How quickly do c-19 symptoms present themselves?

I did my first stupid thing (about C-19, that is) yesterday–I ate out indoors. Worse, maskless. Worse, in Florida. After two years of fanatical safety.

And about 12 hours later, feeling anxious, I also started feeling sick–headachy, sore, out of sorts, and I thought “Nah, it’s too soon. Probably psychosomatic, or coincidental.”

Is it? Should I break out the C-19 testing kits? I’m thinking “Wasteful.” Is it possible that symptoms would show themselves that quickly? is there any harm to testing too soon (i.e., a false negative)?

The CDC generally recommends testing 5 days after exposure, unless you have symptoms, in which case you should test sooner. There is no harm in testing earlier, but you want to test at the 5 day mark to be sure. (Day 0 is the day of exposure when counting days).

But 12 hours? That makes me suspicious that I’m simply feeling guilty about giving in to peer pressure and not waiting for an outdoors table.

Isn’t an elevated temperature still the leading indicator? Perhaps I’m wrong, but it seems unlikely that you could worry yourself into a fever.

The incubation period, ie. time between exposure and having symptoms, is between 2-14 days, not 12 hours.

From the CDC:

“People with COVID-19 have reported a wide range of issues from mild symptoms to severe illness. Symptoms may appear 2-14 days after exposure to the virus. If you have fever, cough, or other symptoms, you might have COVID-19.”

The thing is that testing won’t do much good 1-3 days after symptoms, with a longer time for omicron because it kicks in faster. So I’d wait at least 2 days before you go for a PCR test and at least 3 days before trying the first at home test (and then test again at 5 days). You can also get a PCR test at 5 days if your symptoms go away.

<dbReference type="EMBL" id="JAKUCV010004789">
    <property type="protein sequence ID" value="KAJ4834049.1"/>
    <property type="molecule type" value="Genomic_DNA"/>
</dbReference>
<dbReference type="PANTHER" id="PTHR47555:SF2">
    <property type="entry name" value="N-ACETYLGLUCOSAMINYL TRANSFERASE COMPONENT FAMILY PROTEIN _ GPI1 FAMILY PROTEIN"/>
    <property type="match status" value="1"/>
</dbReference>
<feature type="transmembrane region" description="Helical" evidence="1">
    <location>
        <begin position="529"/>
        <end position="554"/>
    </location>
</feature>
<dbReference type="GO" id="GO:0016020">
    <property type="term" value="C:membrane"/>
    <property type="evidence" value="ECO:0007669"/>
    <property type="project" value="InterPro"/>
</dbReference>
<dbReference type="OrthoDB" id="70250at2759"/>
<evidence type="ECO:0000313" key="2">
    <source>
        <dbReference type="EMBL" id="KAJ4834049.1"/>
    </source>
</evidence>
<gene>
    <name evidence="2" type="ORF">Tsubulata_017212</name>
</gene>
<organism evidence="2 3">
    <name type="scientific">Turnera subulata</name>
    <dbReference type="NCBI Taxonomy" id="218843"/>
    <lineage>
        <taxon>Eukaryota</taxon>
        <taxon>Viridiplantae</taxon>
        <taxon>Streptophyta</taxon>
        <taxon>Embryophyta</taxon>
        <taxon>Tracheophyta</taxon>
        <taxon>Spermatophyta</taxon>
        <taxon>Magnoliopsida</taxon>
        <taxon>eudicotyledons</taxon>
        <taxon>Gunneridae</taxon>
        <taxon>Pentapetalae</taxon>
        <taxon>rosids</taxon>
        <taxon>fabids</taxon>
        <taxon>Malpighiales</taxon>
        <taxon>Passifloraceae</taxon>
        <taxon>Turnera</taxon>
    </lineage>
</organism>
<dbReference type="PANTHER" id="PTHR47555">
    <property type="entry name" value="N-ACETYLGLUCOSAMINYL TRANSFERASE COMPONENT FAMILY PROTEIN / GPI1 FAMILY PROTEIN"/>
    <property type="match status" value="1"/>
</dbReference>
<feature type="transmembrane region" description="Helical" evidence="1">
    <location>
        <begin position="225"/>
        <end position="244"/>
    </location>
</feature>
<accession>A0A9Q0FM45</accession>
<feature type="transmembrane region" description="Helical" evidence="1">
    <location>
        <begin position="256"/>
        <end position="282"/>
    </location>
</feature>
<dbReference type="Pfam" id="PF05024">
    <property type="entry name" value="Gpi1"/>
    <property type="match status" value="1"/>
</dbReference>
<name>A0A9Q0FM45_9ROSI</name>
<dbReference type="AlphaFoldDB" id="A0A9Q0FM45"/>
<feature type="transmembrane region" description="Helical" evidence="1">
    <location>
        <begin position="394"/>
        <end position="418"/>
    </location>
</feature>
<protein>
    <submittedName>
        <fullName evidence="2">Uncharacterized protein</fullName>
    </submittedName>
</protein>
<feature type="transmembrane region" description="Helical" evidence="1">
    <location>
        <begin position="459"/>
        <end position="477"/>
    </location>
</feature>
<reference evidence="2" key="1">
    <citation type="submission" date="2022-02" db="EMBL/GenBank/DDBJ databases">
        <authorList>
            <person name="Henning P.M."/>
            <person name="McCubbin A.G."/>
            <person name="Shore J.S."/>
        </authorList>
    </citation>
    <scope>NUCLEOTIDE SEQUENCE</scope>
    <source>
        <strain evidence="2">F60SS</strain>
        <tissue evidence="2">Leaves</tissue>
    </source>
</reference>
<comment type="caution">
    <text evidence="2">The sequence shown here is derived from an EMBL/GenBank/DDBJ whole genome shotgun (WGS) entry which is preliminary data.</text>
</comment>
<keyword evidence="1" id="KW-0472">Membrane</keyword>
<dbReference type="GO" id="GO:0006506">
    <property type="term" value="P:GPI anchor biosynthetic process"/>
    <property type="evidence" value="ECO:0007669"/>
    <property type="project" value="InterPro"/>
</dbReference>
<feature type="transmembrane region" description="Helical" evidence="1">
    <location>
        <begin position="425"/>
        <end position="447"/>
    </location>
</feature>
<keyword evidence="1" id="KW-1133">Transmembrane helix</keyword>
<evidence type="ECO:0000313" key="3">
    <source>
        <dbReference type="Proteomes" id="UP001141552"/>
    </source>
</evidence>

That said, I would be very surprised if your current symptoms are from COVID-19. For one, it usually takes at least 24 hours. For another, your symptoms aren’t the usual beginning symptoms, but very much are typical symptoms of anxiety, and you do say you feel anxious.

Also the vast majority of Florida is green on the CDC map. Only Miami-Dade is yellow (none are red). For Green, the instructions are:

Stay up to date with COVID-19 vaccines. Get tested if you have symptoms. Wear a mask if you have symptoms, a positive test, or exposure to someone with COVID-19. Wear a mask on public transportation. You may choose to wear a mask at any time as an additional precaution to protect yourself and others.

Psychogenic fever

Here’s something I was never sure about: is that any possible exposure, or only after you find out that you were actually exposed to someone positive? IOW, does the CDC recommend testing in the OP’s circumstance, where they have absolutely no idea if anyone within five miles of them had COVID, but they’re just afraid? Like, if I go to work, and they don’t have a strict “mask everywhere” policy, would I be testing every day by CDC guidelines?

ETA: I guess the basic point of my question is, what exactly is “exposure”?

Exposure is usually defined as spending 15 minutes with aperson who has COVID or develops it in the next 2-3 days. So no, there is no exposure here. I am 99% sure a pharmacy test wouldn’t be paid for. But no harm in doong home tests.

Did we ever hear if Roger_That got covid?

I must confess, I’ve eaten inside restaurant about a gazillion times since the start of the pandemic, and only finally succumbed when I attended a wedding, and sat next to someone for several hours who had it (they didn’t know).

Did not get. Never even tested, so it’s possible I got it but am asymptomatic, but after reading the comments in this thread, I concluded that it was high;y unlikely I got it from sitting in an enclosed space for an hour with unmasked people sitting at tables at least five feet from me.

I think that’s why I’m generally comfortable eating in restaurants. You only really interact with your table, and an occasional fleeting conversation with the waiter. I feel more nervous about gigs, pubs or sports stadiums (or weddings), where you have no choice but to be up close with a bunch of strangers.

Eh. Omicron spreads just fine in those environments. Inasmuch as six foot separateion was ever useful without masking, it’s basically not helpful at all with omicron. That’s why I didn’t want my dad going out to eat with my sister during the big wave, and we’re pretty sure that’s where she caught it.

The main reason I’m not too concerned about it isn’t the distances involved, but the fact that the spread has dropped so much. You’re much less likely to have multiple people come in with it.